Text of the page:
Matters began to deteriorate rather rapidly at club level thereafter. Under the management of Roy Hodgson, Liverpool entered a dark era in the club’s history. The striker’s form dropped off dramatically amid murmurs of discontent at his situation. Liverpool had won no silverware during his time at the club so his frustration was, in hindsight, valid.
On 27 January 2011, Chelsea had a £40 million bid rejected for the unsettled forward. Torres proceeded to hand in a formal transfer request, culminating in his £50 million transfer to the Blues on the transfer deadline day – a British transfer record at the time. Chelsea had finally got their man after almost a decade of pursuit.
It would not be overly hyperbolic to liken the move to stepping off the edge of a cliff, or falling into the abyss. In footballing terms, it signified the beginning of a truly remarkable fall from grace, from one of Europe’s most feared strikers to a laughing-stock. In doing so, Torres severed all ties with the Liverpool fans that had come to adore him. No longer was he a Kop hero, but a traitor – turning his back on the club when the going got tough.
No player embodies loyalty and dedication so much as Steven Gerrard, and yet the Liverpool captain’s words helped guide Torres in his decision to leave the club: “Think about yourself and do what’s best for you. You have nothing to prove.”
Some regard Torres’s decision as selfish, motivated by money rather than loyalty. The truth is, Gerrard was right; Torres had nothing to prove. His efforts had not been enough to propel Liverpool to glory, through no fault of his own. Torres had it all: pace, devastating finishing ability and an almost-telepathic on-field relationship with Gerrard. Entering his peak years, he wanted to be playing at the highest level, competing for trophies. The lure of Chelsea was too tempting to ignore. A footballer’s career has a short time span and Torres wanted to make the most of that.
For all his love of the city, he did not have that same bond as Gerrard – a scouser born and bred. Leaving Liverpool broke his relationship with the fans, whose expectation of loyalty was shaped by the likes of Gerrard. Torres took the decision to further his career at the expense of his reputation on Merseyside. Gerrard claimed to be “heartbroken”, but the overriding reaction among Liverpool fans was a feeling of anger and betrayal.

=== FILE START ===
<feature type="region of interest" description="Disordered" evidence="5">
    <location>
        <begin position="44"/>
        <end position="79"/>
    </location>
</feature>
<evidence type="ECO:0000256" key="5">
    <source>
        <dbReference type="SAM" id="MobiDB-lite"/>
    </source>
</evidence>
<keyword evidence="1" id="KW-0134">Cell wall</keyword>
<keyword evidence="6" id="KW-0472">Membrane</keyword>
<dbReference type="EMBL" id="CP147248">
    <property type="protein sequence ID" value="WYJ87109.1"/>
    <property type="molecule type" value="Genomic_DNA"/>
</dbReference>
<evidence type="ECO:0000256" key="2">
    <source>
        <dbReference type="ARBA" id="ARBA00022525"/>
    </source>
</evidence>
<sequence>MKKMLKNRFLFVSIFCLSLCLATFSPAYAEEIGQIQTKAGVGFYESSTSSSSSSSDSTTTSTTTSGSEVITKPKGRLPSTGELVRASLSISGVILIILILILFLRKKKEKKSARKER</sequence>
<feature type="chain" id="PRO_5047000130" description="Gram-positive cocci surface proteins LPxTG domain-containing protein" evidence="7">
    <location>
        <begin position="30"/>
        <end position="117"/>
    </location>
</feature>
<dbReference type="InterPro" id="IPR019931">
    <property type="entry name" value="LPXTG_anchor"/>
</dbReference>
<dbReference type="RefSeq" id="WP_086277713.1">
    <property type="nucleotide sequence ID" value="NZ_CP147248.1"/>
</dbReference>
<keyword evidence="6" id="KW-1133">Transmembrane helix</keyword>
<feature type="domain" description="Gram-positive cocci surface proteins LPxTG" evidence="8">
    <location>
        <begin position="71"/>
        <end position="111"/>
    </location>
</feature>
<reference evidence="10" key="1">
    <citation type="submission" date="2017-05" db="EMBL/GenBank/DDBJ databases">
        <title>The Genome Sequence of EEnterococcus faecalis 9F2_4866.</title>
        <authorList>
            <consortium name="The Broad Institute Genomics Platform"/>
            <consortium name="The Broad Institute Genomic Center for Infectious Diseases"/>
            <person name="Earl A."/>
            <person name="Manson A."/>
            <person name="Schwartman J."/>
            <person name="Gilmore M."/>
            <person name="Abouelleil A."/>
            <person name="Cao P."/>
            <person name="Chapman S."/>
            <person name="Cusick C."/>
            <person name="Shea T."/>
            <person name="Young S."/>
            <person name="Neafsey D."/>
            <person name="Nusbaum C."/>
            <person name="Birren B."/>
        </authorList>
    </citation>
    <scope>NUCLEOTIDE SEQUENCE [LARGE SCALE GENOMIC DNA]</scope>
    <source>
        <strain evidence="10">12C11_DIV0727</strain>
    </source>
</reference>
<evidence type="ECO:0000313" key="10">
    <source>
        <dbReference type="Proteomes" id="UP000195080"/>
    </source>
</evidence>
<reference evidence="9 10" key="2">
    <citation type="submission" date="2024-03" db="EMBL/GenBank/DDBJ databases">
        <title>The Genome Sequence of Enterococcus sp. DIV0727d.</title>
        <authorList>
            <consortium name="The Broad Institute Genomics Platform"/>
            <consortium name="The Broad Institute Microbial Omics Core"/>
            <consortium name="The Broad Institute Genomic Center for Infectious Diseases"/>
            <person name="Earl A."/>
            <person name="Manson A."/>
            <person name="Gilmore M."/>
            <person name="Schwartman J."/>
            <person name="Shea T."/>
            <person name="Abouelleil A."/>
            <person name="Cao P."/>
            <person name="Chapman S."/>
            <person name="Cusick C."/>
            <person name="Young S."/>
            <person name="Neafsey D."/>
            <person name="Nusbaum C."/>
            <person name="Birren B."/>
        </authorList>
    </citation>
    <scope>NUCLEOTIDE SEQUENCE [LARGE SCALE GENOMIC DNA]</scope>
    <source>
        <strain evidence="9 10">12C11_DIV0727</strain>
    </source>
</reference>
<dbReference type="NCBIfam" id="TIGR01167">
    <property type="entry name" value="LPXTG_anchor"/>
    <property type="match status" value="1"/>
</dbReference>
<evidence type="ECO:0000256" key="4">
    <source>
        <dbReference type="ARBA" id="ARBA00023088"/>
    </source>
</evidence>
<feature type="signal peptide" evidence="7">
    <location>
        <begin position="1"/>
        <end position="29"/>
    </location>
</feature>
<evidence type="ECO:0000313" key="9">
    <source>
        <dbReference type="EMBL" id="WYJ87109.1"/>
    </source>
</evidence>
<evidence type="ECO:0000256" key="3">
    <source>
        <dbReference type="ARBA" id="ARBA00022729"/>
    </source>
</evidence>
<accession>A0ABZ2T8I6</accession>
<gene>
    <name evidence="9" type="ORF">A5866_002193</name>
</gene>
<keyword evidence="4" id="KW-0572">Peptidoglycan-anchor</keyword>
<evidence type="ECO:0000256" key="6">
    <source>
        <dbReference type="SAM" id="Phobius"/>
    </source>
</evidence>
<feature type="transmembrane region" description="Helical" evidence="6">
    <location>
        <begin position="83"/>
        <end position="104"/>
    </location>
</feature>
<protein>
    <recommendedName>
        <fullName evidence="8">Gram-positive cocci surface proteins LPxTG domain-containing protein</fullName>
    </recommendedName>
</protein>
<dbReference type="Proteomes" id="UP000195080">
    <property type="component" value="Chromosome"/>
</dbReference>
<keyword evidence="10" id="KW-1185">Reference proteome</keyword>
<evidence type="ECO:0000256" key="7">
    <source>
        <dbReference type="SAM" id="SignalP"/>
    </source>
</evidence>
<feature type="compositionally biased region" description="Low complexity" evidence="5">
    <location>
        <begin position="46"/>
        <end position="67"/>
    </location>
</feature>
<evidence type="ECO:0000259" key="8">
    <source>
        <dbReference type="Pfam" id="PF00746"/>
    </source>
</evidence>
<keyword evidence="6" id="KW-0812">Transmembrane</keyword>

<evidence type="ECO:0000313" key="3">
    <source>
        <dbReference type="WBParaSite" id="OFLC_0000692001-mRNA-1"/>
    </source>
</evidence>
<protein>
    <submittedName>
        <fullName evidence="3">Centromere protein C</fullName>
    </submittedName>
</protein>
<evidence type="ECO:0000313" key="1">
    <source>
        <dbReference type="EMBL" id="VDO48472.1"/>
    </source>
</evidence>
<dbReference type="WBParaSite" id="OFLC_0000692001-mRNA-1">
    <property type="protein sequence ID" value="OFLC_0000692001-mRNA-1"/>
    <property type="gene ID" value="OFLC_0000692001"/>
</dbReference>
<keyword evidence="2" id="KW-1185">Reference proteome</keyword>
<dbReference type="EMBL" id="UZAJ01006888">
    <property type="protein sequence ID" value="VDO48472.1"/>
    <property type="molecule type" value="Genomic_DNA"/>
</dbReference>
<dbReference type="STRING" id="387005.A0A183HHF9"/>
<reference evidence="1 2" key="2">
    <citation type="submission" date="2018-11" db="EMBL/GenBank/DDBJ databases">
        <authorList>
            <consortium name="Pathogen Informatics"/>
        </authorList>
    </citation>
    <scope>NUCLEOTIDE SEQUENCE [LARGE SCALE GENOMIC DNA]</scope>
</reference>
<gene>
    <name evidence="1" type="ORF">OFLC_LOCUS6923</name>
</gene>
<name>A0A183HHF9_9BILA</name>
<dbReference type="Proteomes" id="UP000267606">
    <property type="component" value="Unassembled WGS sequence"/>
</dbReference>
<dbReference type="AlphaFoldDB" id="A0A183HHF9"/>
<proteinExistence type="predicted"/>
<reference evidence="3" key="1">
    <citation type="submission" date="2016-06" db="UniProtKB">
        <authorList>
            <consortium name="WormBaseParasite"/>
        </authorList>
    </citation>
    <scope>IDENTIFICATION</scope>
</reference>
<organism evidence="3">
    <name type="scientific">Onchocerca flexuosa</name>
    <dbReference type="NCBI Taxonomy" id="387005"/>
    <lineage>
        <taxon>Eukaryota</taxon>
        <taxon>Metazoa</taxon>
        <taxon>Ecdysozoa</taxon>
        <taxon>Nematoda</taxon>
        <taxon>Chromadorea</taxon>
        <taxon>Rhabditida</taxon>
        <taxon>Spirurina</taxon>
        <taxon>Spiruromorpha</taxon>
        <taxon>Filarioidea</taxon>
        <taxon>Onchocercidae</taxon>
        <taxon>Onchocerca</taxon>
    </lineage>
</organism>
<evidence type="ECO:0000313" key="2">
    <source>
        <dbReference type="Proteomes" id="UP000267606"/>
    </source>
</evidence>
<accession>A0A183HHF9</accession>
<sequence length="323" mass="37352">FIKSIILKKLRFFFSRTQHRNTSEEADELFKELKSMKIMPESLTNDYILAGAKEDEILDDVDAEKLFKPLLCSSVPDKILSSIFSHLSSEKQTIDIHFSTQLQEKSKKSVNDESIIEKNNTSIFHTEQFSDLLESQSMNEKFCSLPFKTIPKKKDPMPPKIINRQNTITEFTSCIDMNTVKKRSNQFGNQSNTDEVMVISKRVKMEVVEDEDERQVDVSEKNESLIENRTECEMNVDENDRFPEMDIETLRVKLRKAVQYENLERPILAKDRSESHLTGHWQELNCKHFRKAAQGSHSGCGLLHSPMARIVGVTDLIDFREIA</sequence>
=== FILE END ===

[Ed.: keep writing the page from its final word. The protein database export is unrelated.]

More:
As it turned out for Torres, the grass was not greener on the other side, and Chelsea could never offer him that same level of adoration. He managed just one goal in 2010-11 after signing for the Londoners. Whether it was a consequence of his knee surgery inhibiting his natural pace, or the emotional and psychological impact of leaving Liverpool behind, Torres had become a shadow of his former self – a lion shorn of its mane.
His finest moment in a Chelsea shirt came in April 2012, scoring a last-minute goal at the Camp Nou to knock Barcelona out in the Champions League. Chelsea would go on to win the competition, beating Bayern Munich in the final on penalties. Torres had fulfilled another ambition, but his powers were undoubtedly on the wane.
The 2012 European Championship saw Torres return to the fore on the international stage, winning the Golden Boot as Spain won their third major honour in succession, defeating Italy 4-0 in the final. Torres was a substitute that game, but came on to score. It proved to be nothing but a false dawn, arguably the final high point before a slow and painful decline into relative obscurity.
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Read | In celebration of Robbie Fowler: a God in red
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A reunion with Rafa Benítez at Chelsea in 2012 brought about a slight improvement in his form, but Torres remained almost unrecognisable from the irrepressible striker in the red shirt of Liverpool.